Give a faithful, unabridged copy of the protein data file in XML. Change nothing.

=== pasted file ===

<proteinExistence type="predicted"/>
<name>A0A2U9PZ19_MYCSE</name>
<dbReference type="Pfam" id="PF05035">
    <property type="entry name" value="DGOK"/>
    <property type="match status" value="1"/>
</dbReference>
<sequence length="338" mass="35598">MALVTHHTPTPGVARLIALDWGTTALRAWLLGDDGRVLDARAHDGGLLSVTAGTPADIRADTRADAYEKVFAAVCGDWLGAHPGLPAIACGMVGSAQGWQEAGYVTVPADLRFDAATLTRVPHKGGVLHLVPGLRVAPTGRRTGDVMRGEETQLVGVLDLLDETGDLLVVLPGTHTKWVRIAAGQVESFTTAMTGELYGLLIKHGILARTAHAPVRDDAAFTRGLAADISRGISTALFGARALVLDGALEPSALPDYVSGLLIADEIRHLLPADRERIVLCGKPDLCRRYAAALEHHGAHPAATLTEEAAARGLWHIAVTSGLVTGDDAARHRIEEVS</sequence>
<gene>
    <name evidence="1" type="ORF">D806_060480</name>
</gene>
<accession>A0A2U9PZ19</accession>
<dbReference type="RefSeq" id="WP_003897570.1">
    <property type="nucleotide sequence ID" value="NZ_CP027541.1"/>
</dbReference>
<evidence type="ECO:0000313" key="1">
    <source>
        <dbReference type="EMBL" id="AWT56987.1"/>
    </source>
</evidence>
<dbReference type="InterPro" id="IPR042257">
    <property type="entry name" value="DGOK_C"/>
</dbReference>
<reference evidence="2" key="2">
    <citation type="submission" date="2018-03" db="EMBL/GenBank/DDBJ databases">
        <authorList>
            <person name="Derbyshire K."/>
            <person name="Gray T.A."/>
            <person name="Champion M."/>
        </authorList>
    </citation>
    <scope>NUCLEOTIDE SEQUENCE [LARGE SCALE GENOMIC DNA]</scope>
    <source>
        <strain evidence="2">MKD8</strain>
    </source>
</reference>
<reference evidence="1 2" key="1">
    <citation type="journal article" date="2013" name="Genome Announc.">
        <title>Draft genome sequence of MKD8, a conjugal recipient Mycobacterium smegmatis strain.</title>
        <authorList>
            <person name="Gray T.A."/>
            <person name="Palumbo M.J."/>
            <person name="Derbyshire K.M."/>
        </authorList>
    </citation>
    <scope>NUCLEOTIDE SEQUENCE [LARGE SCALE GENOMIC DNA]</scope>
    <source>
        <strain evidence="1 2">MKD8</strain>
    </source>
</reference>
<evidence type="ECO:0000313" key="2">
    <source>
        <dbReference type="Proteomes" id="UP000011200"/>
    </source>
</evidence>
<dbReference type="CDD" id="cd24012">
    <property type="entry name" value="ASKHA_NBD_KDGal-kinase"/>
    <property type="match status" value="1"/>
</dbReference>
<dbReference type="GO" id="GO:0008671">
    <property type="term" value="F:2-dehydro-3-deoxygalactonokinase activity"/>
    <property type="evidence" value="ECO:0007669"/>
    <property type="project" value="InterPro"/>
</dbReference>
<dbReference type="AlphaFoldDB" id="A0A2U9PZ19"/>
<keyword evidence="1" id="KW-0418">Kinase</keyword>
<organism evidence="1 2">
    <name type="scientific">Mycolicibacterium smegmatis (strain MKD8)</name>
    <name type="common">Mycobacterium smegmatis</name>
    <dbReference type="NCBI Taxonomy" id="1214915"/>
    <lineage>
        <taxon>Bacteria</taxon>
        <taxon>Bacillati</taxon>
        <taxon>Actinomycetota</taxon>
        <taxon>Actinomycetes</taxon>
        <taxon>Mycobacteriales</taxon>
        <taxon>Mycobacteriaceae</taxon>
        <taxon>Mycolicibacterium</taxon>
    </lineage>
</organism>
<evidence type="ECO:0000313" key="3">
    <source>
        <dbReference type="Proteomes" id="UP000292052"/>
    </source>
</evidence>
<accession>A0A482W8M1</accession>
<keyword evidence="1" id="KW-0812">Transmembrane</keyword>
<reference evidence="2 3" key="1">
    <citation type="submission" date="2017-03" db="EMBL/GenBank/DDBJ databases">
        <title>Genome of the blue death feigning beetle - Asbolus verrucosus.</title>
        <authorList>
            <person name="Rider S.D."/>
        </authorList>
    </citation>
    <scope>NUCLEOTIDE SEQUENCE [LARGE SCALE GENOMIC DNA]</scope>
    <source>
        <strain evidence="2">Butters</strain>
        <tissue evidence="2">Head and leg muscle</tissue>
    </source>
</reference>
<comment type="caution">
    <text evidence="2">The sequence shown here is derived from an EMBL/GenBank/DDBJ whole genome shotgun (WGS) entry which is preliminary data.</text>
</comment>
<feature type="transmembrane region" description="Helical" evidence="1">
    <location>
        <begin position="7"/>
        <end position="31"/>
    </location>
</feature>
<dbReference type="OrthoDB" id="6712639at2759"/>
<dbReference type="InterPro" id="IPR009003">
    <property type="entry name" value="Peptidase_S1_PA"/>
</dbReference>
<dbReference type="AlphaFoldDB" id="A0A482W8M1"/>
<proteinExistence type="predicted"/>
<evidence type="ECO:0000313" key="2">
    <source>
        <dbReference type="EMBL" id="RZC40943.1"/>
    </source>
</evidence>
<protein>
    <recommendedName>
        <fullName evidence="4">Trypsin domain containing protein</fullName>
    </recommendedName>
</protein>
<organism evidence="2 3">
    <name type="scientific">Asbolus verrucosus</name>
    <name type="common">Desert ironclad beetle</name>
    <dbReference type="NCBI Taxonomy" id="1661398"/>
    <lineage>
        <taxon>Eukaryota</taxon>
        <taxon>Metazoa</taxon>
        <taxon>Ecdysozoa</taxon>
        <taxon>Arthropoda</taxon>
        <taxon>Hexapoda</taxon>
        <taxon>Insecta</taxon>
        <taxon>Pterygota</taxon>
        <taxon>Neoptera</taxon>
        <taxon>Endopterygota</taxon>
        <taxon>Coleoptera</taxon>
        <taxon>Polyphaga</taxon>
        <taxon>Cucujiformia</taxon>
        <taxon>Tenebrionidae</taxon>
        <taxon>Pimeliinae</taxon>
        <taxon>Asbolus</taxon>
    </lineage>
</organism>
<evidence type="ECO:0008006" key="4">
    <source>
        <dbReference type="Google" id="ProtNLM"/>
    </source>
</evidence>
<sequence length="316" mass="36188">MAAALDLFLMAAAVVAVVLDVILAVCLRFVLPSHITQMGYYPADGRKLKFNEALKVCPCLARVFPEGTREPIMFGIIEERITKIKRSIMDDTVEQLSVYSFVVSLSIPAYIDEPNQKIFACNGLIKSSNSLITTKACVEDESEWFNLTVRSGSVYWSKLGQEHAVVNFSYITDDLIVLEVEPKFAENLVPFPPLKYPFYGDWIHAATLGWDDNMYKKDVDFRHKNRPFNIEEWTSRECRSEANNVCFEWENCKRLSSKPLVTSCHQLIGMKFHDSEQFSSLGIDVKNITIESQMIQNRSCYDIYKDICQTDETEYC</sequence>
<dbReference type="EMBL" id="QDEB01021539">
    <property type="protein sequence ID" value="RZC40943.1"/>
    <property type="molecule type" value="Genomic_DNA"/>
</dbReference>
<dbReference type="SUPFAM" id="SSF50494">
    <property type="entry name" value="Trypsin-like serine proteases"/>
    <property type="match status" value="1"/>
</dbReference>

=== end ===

<proteinExistence type="predicted"/>
<name>A0A2U9PZ19_MYCSE</name>
<dbReference type="Pfam" id="PF05035">
    <property type="entry name" value="DGOK"/>
    <property type="match status" value="1"/>
</dbReference>
<sequence length="338" mass="35598">MALVTHHTPTPGVARLIALDWGTTALRAWLLGDDGRVLDARAHDGGLLSVTAGTPADIRADTRADAYEKVFAAVCGDWLGAHPGLPAIACGMVGSAQGWQEAGYVTVPADLRFDAATLTRVPHKGGVLHLVPGLRVAPTGRRTGDVMRGEETQLVGVLDLLDETGDLLVVLPGTHTKWVRIAAGQVESFTTAMTGELYGLLIKHGILARTAHAPVRDDAAFTRGLAADISRGISTALFGARALVLDGALEPSALPDYVSGLLIADEIRHLLPADRERIVLCGKPDLCRRYAAALEHHGAHPAATLTEEAAARGLWHIAVTSGLVTGDDAARHRIEEVS</sequence>
<gene>
    <name evidence="1" type="ORF">D806_060480</name>
</gene>
<accession>A0A2U9PZ19</accession>
<dbReference type="RefSeq" id="WP_003897570.1">
    <property type="nucleotide sequence ID" value="NZ_CP027541.1"/>
</dbReference>
<evidence type="ECO:0000313" key="1">
    <source>
        <dbReference type="EMBL" id="AWT56987.1"/>
    </source>
</evidence>
<dbReference type="InterPro" id="IPR042257">
    <property type="entry name" value="DGOK_C"/>
</dbReference>
<reference evidence="2" key="2">
    <citation type="submission" date="2018-03" db="EMBL/GenBank/DDBJ databases">
        <authorList>
            <person name="Derbyshire K."/>
            <person name="Gray T.A."/>
            <person name="Champion M."/>
        </authorList>
    </citation>
    <scope>NUCLEOTIDE SEQUENCE [LARGE SCALE GENOMIC DNA]</scope>
    <source>
        <strain evidence="2">MKD8</strain>
    </source>
</reference>
<reference evidence="1 2" key="1">
    <citation type="journal article" date="2013" name="Genome Announc.">
        <title>Draft genome sequence of MKD8, a conjugal recipient Mycobacterium smegmatis strain.</title>
        <authorList>
            <person name="Gray T.A."/>
            <person name="Palumbo M.J."/>
            <person name="Derbyshire K.M."/>
        </authorList>
    </citation>
    <scope>NUCLEOTIDE SEQUENCE [LARGE SCALE GENOMIC DNA]</scope>
    <source>
        <strain evidence="1 2">MKD8</strain>
    </source>
</reference>
<evidence type="ECO:0000313" key="2">
    <source>
        <dbReference type="Proteomes" id="UP000011200"/>
    </source>
</evidence>
<dbReference type="CDD" id="cd24012">
    <property type="entry name" value="ASKHA_NBD_KDGal-kinase"/>
    <property type="match status" value="1"/>
</dbReference>
<dbReference type="GO" id="GO:0008671">
    <property type="term" value="F:2-dehydro-3-deoxygalactonokinase activity"/>
    <property type="evidence" value="ECO:0007669"/>
    <property type="project" value="InterPro"/>
</dbReference>
<dbReference type="AlphaFoldDB" id="A0A2U9PZ19"/>
<keyword evidence="1" id="KW-0418">Kinase</keyword>
<organism evidence="1 2">
    <name type="scientific">Mycolicibacterium smegmatis (strain MKD8)</name>
    <name type="common">Mycobacterium smegmatis</name>
    <dbReference type="NCBI Taxonomy" id="1214915"/>
    <lineage>
        <taxon>Bacteria</taxon>
        <taxon>Bacillati</taxon>
        <taxon>Actinomycetota</taxon>
        <taxon>Actinomycetes</taxon>
        <taxon>Mycobacteriales</taxon>
        <taxon>Mycobacteriaceae</taxon>
        <taxon>Mycolicibacterium</taxon>
    </lineage>
</organism>
<evidence type="ECO:0000313" key="3">
    <source>
        <dbReference type="Proteomes" id="UP000292052"/>
    </source>
</evidence>
<accession>A0A482W8M1</accession>
<keyword evidence="1" id="KW-0812">Transmembrane</keyword>
<reference evidence="2 3" key="1">
    <citation type="submission" date="2017-03" db="EMBL/GenBank/DDBJ databases">
        <title>Genome of the blue death feigning beetle - Asbolus verrucosus.</title>
        <authorList>
            <person name="Rider S.D."/>
        </authorList>
    </citation>
    <scope>NUCLEOTIDE SEQUENCE [LARGE SCALE GENOMIC DNA]</scope>
    <source>
        <strain evidence="2">Butters</strain>
        <tissue evidence="2">Head and leg muscle</tissue>
    </source>
</reference>
<comment type="caution">
    <text evidence="2">The sequence shown here is derived from an EMBL/GenBank/DDBJ whole genome shotgun (WGS) entry which is preliminary data.</text>
</comment>
<feature type="transmembrane region" description="Helical" evidence="1">
    <location>
        <begin position="7"/>
        <end position="31"/>
    </location>
</feature>
<dbReference type="OrthoDB" id="6712639at2759"/>
<dbReference type="InterPro" id="IPR009003">
    <property type="entry name" value="Peptidase_S1_PA"/>
</dbReference>
<dbReference type="AlphaFoldDB" id="A0A482W8M1"/>
<proteinExistence type="predicted"/>
<evidence type="ECO:0000313" key="2">
    <source>
        <dbReference type="EMBL" id="RZC40943.1"/>
    </source>
</evidence>
<protein>
    <recommendedName>
        <fullName evidence="4">Trypsin domain containing protein</fullName>
    </recommendedName>
</protein>
<organism evidence="2 3">
    <name type="scientific">Asbolus verrucosus</name>
    <name type="common">Desert ironclad beetle</name>
    <dbReference type="NCBI Taxonomy" id="1661398"/>
    <lineage>
        <taxon>Eukaryota</taxon>
        <taxon>Metazoa</taxon>
        <taxon>Ecdysozoa</taxon>
        <taxon>Arthropoda</taxon>
        <taxon>Hexapoda</taxon>
        <taxon>Insecta</taxon>
        <taxon>Pterygota</taxon>
        <taxon>Neoptera</taxon>
        <taxon>Endopterygota</taxon>
        <taxon>Coleoptera</taxon>
        <taxon>Polyphaga</taxon>
        <taxon>Cucujiformia</taxon>
        <taxon>Tenebrionidae</taxon>
        <taxon>Pimeliinae</taxon>
        <taxon>Asbolus</taxon>
    </lineage>
</organism>
<evidence type="ECO:0008006" key="4">
    <source>
        <dbReference type="Google" id="ProtNLM"/>
    </source>
</evidence>
<sequence length="316" mass="36188">MAAALDLFLMAAAVVAVVLDVILAVCLRFVLPSHITQMGYYPADGRKLKFNEALKVCPCLARVFPEGTREPIMFGIIEERITKIKRSIMDDTVEQLSVYSFVVSLSIPAYIDEPNQKIFACNGLIKSSNSLITTKACVEDESEWFNLTVRSGSVYWSKLGQEHAVVNFSYITDDLIVLEVEPKFAENLVPFPPLKYPFYGDWIHAATLGWDDNMYKKDVDFRHKNRPFNIEEWTSRECRSEANNVCFEWENCKRLSSKPLVTSCHQLIGMKFHDSEQFSSLGIDVKNITIESQMIQNRSCYDIYKDICQTDETEYC</sequence>
<dbReference type="EMBL" id="QDEB01021539">
    <property type="protein sequence ID" value="RZC40943.1"/>
    <property type="molecule type" value="Genomic_DNA"/>
</dbReference>
<dbReference type="SUPFAM" id="SSF50494">
    <property type="entry name" value="Trypsin-like serine proteases"/>
    <property type="match status" value="1"/>
</dbReference>